Federal Aviation Administration (FAA), DOT.
Final special conditions; request for comments.
These special conditions are issued for Model MD-10-10/10F and MD10-30/30F airplanes, manufactured by the McDonnell Douglas Corporation, now a wholly owned subsidiary of The Boeing Company. These airplanes will have novel and unusual design features when compared to the state of technology envisioned in the airworthiness standards for transport category airplanes. These airplanes will utilize electrical and electronic systems that perform critical functions. The applicable type certification regulations do not contain adequate or appropriate safety standards for the protection of this system from the effects of high-intensity radiated fields (HIRF). These special conditions contain the additional safety standards that the Administrator considers necessary to establish a level of safety equivalent to that provided by the existing airworthiness standards.
The effective date of these special conditions is February 15, 2000. Comments must be received on or before March 27, 2000.
Comments on these special conditions may be mailed in duplicate to: Federal Aviation Administration, Transport Airplane Directorate, Attention: Rules Docket (ANM-114), Docket No. NM168, 1601 Lind Avenue SW., Renton, Washington, 98055-4056; or delivered in duplicate to the Transport Airplane Directorate at the above address. Comments must be marked: Docket No. NM168. Comments may be inspected in the Rules Docket weekdays, except Federal holidays, between 7:30 a.m. and 4 p.m.Start Further Info
FOR FURTHER INFORMATION CONTACT:
Gerry Lakin, FAA, Transport Airplane Directorate, Aircraft Certification Service, Standardization Branch, ANM-113, 1601 Lind Avenue SW., Renton, Washington, 98055-4056; telephone (425) 227-1187; facsimile (425) 227-1149.End Further Info End Preamble Start Supplemental Information
The FAA has determined that notice and opportunity for prior public comment are impracticable because these procedures would significantly delay issuance of the approval design and thus delivery of the affected aircraft. In addition, the substance of these special conditions has been subject to the public comment process in several prior instances with no substantive comments received. The FAA therefore finds that good cause exists for making these special conditions effective upon issuance.
Interested persons are invited to submit such written data, views, or arguments, as they may desire. Communications should identify the regulatory docket and special conditions number and be submitted in duplicate to the address specified above. All communications received on or before the closing date for comments will be considered by the Administrator. These special conditions may be changed in light of the comments received. All comments received will be available in the Rules Docket for examination by interested persons, both before and after the closing date for comments. A report summarizing each substantive public contact with FAA personnel concerning this rulemaking will be filed in the docket. Persons wishing the FAA to acknowledge receipt of their comments submitted in response to this request must submit with those comments a self-addressed, stamped postcard on which the following statement is made: “Comments to Docket No. NM168.” The postcard will be date stamped and returned to the commenter.
On February 14, 1997, McDonnell Douglas Corporation (MDC) submitted an application to amend the DC-10/MD-11 Type Certificate No. A22WE to include four new models, MD-10-10/-10F and MD-10-30/-30F. The MD-10 series aircraft are modified DC-10 aircraft with an Advanced Common Flightdeck (ACF), similar to that on the Model MD-11, that will allow operation with a two person flight crew. No changes to primary structures, engines, primary flight control systems, or aircraft performance are being made.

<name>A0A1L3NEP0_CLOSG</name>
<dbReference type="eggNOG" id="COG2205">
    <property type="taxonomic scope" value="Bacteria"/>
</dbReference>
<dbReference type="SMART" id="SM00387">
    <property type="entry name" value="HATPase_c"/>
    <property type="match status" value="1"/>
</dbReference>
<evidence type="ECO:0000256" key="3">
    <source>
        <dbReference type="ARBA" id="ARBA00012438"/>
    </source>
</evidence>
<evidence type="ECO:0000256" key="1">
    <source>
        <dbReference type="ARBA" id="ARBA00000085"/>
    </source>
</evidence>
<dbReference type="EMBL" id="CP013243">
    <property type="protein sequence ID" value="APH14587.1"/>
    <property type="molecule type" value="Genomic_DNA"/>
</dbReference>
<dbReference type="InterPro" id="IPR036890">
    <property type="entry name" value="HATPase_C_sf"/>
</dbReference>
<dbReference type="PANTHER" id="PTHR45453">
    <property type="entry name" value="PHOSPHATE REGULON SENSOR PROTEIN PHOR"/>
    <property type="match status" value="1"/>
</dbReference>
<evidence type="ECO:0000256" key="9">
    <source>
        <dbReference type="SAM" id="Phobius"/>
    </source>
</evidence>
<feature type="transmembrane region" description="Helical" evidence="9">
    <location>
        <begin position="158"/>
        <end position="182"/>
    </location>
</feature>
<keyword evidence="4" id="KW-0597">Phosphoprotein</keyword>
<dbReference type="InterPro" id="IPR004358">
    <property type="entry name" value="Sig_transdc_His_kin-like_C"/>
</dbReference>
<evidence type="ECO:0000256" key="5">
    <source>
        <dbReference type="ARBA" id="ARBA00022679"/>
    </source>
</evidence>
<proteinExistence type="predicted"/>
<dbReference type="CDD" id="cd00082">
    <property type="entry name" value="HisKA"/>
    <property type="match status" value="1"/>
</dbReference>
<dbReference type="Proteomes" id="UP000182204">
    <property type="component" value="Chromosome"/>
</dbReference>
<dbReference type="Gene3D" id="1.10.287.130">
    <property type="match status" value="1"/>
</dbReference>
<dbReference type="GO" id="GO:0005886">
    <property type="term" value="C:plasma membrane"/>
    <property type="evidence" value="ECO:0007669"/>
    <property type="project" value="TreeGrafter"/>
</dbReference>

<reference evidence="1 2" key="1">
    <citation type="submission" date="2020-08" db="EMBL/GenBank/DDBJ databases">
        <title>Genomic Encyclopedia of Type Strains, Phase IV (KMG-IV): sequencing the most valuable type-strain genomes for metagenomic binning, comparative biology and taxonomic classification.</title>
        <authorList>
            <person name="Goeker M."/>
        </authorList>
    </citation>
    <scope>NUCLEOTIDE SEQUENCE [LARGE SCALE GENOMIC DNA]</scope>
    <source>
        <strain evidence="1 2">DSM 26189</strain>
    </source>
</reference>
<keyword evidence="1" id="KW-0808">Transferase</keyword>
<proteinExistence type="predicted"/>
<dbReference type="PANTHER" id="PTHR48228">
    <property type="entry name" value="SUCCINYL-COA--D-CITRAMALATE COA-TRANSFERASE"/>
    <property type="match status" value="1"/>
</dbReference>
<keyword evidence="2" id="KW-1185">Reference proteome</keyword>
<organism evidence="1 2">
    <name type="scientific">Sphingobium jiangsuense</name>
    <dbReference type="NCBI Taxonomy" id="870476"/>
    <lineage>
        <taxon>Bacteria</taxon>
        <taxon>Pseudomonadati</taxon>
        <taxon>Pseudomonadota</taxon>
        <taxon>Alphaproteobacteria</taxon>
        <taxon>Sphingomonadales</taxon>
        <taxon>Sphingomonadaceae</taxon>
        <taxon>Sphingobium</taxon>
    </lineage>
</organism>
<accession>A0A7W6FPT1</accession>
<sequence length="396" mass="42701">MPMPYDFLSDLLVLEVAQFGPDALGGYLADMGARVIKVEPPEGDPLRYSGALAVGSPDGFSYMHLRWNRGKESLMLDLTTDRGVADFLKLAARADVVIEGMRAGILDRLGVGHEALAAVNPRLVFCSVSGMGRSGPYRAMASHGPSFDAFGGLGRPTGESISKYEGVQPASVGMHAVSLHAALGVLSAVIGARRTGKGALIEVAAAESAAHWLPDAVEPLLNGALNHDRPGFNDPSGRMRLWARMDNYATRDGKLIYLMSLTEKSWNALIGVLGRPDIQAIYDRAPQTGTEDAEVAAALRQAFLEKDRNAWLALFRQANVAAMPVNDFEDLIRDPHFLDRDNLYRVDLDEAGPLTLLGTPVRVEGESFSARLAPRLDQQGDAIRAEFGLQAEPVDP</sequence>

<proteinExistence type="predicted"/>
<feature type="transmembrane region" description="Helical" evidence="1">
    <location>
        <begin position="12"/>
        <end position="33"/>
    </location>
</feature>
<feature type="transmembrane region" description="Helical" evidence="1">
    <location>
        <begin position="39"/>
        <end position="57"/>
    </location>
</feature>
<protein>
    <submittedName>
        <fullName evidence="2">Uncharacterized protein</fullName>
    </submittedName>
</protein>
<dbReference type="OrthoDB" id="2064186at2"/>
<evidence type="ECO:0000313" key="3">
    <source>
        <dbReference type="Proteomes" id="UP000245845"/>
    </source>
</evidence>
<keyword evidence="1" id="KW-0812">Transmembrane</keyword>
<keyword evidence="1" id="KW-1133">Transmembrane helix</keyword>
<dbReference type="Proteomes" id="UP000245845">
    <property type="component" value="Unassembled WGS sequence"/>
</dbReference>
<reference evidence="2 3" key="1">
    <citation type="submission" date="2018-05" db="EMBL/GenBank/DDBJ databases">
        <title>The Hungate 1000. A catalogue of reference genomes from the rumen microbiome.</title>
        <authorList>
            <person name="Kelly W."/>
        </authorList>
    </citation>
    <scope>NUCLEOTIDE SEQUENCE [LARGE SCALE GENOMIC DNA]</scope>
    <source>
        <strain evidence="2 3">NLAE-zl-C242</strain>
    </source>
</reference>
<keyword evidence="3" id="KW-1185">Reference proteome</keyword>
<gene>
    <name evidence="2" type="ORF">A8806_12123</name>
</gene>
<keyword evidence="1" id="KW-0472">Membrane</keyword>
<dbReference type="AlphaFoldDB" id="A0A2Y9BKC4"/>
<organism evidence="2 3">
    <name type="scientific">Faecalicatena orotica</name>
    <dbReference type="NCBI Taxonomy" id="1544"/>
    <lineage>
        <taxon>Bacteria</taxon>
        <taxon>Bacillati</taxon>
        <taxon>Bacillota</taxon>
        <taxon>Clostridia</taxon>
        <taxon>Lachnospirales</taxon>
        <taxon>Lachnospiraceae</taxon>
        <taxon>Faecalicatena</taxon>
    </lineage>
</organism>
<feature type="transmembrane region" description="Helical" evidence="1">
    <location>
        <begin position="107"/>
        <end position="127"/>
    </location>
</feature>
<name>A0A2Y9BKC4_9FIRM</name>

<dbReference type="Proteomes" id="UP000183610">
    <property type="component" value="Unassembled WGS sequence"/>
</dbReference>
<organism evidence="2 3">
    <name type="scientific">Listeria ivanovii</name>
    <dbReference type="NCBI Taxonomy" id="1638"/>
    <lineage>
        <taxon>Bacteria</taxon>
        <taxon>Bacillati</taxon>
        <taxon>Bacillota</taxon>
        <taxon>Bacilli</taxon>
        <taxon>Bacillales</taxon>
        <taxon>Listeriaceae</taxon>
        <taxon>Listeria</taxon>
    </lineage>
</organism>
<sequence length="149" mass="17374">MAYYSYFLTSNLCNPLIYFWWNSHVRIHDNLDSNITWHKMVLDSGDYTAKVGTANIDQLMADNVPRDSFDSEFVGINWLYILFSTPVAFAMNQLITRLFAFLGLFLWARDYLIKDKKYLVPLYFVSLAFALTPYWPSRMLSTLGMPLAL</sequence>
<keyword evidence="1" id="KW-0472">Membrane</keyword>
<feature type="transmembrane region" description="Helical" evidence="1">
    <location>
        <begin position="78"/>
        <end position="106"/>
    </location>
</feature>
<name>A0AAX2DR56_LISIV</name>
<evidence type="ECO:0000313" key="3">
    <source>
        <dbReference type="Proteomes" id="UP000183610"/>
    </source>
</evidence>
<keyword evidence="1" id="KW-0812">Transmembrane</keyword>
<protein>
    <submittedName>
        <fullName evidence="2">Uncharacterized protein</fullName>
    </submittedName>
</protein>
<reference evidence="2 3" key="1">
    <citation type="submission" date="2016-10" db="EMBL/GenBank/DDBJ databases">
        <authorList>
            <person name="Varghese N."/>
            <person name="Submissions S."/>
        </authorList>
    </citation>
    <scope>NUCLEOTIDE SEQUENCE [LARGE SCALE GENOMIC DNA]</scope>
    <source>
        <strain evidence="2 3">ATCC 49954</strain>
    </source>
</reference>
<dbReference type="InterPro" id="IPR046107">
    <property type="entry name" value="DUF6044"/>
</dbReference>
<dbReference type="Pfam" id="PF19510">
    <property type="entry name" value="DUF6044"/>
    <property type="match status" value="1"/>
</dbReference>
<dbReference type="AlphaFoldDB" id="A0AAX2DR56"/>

The ACF on the MD-10 series aircraft will utilize electrical and electronic systems that perform critical functions; examples of which include the electronic displays and flight control computers. These systems can be susceptible to disruption to both command/response signals as a result of electrical and magnetic interference. This disruption of signals could result in loss of all critical functions that would prevent the continued safe flight and landing of the airplane.
Type Certification Basis
Under the provisions of § 21.101, The Boeing Company must show that the Model MD-10 series airplanes continue to meet the applicable provisions of the regulations incorporated by reference in Type Certificate No. A22WE, or the applicable regulations in effect on the date of application for the change to the Model MD-10 series aircraft. The regulations incorporated by reference in the type certificate are commonly referred to as the “original type certification basis.” Based on the application date, February 14, 1997, the applicable regulations are 14 CFR part 25, effective February 1, 1965, including amendments 25-1 through 25-89, for all areas affected by the change.
If the Administrator finds that the applicable airworthiness regulations (i.e., part 25 as amended) do not contain adequate or appropriate safety standards for the Model MD-10 series aircraft because of novel or unusual design Start Printed Page 9997features, special conditions are prescribed under the provisions of § 21.16.
Special conditions, as appropriate, are issued in accordance with § 11.49, as required by §§ 11.28 and 11.29(b), and become part of the type certification basis in accordance with § 21.101(b)(2).
Special conditions are initially applicable to the model for which they are issued. Should McDonnell Douglas Corporation, now a wholly owned subsidiary of The Boeing Company, apply at a later date for a change to the type certificate to include another model incorporating the same type certificate to incorporate the same novel or unusual design feature, these special conditions would apply to the other model as well under the provisions of § 21.101(a)(1).